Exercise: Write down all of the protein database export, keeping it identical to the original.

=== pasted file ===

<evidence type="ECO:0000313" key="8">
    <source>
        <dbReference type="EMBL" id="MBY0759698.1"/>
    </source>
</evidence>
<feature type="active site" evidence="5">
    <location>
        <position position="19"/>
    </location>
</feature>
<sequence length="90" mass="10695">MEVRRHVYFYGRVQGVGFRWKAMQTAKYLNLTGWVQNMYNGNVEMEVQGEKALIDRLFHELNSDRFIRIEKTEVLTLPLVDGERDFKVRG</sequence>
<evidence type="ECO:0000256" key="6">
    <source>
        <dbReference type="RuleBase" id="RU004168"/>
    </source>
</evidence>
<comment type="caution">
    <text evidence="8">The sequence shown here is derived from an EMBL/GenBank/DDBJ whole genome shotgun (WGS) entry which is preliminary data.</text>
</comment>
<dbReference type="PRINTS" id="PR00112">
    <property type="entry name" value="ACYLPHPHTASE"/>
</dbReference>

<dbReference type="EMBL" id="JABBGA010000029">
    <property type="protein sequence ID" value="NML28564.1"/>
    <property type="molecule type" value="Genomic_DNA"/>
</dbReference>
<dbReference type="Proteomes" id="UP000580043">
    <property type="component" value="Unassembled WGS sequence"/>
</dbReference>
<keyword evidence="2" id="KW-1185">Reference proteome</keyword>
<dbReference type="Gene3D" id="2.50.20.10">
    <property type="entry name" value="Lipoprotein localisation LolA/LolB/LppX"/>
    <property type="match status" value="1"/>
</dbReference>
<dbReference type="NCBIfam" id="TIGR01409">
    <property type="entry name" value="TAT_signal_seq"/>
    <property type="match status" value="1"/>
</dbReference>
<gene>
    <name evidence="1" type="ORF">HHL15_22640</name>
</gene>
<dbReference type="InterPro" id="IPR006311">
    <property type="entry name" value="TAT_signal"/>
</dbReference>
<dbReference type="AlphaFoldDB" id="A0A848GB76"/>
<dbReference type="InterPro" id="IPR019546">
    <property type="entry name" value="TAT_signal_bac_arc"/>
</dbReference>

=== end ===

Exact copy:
<evidence type="ECO:0000313" key="8">
    <source>
        <dbReference type="EMBL" id="MBY0759698.1"/>
    </source>
</evidence>
<feature type="active site" evidence="5">
    <location>
        <position position="19"/>
    </location>
</feature>
<sequence length="90" mass="10695">MEVRRHVYFYGRVQGVGFRWKAMQTAKYLNLTGWVQNMYNGNVEMEVQGEKALIDRLFHELNSDRFIRIEKTEVLTLPLVDGERDFKVRG</sequence>
<evidence type="ECO:0000256" key="6">
    <source>
        <dbReference type="RuleBase" id="RU004168"/>
    </source>
</evidence>
<comment type="caution">
    <text evidence="8">The sequence shown here is derived from an EMBL/GenBank/DDBJ whole genome shotgun (WGS) entry which is preliminary data.</text>
</comment>
<dbReference type="PRINTS" id="PR00112">
    <property type="entry name" value="ACYLPHPHTASE"/>
</dbReference>

<dbReference type="EMBL" id="JABBGA010000029">
    <property type="protein sequence ID" value="NML28564.1"/>
    <property type="molecule type" value="Genomic_DNA"/>
</dbReference>
<dbReference type="Proteomes" id="UP000580043">
    <property type="component" value="Unassembled WGS sequence"/>
</dbReference>
<keyword evidence="2" id="KW-1185">Reference proteome</keyword>
<dbReference type="Gene3D" id="2.50.20.10">
    <property type="entry name" value="Lipoprotein localisation LolA/LolB/LppX"/>
    <property type="match status" value="1"/>
</dbReference>
<dbReference type="NCBIfam" id="TIGR01409">
    <property type="entry name" value="TAT_signal_seq"/>
    <property type="match status" value="1"/>
</dbReference>
<gene>
    <name evidence="1" type="ORF">HHL15_22640</name>
</gene>
<dbReference type="InterPro" id="IPR006311">
    <property type="entry name" value="TAT_signal"/>
</dbReference>
<dbReference type="AlphaFoldDB" id="A0A848GB76"/>
<dbReference type="InterPro" id="IPR019546">
    <property type="entry name" value="TAT_signal_bac_arc"/>
</dbReference>